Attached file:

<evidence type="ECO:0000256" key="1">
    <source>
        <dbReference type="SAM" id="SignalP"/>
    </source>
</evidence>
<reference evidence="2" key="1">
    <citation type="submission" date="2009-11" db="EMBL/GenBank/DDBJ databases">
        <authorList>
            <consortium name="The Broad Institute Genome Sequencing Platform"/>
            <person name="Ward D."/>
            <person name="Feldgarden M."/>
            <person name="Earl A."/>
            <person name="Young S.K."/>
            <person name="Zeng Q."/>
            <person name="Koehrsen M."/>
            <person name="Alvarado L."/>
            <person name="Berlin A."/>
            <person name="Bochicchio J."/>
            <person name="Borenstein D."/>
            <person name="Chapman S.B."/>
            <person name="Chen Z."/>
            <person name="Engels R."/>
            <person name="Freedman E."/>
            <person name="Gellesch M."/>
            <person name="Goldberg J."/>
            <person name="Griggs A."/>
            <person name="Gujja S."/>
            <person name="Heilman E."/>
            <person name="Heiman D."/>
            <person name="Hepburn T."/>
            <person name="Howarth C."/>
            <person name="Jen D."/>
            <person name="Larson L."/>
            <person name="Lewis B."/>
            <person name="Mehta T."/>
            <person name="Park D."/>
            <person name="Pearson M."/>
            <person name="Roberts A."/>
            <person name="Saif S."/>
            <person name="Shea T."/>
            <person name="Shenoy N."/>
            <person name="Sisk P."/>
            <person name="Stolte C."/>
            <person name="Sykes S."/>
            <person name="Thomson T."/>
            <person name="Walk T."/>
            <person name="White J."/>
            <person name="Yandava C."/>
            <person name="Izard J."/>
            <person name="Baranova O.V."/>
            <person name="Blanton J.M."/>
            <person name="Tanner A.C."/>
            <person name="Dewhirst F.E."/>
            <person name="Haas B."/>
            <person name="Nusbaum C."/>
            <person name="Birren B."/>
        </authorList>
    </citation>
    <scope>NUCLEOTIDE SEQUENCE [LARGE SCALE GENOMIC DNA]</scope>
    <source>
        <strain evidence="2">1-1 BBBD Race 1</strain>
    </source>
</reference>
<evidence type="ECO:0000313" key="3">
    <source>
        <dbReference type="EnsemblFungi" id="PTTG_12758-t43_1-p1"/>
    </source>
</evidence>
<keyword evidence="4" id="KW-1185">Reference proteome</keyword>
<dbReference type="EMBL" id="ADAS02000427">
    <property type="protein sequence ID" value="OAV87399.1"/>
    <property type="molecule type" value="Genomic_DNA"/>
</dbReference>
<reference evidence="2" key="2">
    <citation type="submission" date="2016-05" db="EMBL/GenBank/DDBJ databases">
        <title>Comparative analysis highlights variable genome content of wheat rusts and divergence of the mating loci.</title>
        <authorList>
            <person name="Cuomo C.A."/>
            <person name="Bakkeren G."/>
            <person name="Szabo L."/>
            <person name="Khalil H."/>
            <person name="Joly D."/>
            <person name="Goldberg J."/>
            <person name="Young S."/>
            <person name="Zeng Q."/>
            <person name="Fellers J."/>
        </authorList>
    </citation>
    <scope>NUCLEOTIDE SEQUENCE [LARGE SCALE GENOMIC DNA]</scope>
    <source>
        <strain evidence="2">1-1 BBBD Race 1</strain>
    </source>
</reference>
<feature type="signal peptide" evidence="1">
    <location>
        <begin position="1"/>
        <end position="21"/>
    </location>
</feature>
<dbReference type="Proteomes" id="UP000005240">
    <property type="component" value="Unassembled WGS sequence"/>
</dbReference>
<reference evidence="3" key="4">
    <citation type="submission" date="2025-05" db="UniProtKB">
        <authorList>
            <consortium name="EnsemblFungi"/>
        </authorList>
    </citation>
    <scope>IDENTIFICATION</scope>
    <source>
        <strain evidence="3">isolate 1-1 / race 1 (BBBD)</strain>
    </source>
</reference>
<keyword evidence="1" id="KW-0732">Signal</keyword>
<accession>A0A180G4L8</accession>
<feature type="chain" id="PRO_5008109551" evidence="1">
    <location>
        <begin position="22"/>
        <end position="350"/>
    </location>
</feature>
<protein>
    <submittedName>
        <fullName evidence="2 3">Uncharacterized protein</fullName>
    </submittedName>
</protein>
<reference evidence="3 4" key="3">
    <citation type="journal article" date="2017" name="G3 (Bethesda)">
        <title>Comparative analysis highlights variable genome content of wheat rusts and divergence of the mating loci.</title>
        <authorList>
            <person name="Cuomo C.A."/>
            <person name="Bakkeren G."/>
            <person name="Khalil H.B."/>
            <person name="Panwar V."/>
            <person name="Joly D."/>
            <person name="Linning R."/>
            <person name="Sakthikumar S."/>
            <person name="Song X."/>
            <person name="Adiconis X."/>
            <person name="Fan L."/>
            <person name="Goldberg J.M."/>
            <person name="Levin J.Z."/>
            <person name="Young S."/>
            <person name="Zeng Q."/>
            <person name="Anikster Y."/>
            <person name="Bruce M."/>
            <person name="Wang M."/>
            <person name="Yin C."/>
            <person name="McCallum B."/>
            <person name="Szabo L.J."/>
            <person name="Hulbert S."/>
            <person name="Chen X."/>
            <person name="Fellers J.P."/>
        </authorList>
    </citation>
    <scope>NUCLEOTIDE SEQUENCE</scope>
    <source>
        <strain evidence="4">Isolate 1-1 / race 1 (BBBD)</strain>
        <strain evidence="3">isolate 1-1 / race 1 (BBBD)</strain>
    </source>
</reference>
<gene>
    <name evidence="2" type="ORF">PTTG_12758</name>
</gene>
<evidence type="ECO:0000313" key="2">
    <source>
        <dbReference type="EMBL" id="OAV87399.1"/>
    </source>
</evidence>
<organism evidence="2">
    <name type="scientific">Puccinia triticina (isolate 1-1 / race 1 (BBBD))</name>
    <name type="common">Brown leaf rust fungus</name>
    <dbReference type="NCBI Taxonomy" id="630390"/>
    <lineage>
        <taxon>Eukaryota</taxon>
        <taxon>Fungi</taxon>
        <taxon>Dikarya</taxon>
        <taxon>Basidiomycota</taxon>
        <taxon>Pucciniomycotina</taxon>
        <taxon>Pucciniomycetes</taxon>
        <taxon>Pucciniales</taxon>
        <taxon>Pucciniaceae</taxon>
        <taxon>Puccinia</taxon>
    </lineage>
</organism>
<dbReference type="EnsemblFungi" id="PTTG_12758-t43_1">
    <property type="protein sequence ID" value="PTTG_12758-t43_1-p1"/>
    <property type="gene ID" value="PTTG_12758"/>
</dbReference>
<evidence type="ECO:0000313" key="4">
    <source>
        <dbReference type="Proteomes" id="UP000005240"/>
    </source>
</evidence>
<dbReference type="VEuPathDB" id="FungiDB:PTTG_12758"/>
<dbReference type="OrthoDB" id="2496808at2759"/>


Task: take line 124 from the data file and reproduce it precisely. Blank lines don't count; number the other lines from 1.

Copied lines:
        <fullName evidence="2 3">Uncharacterized protein</fullName>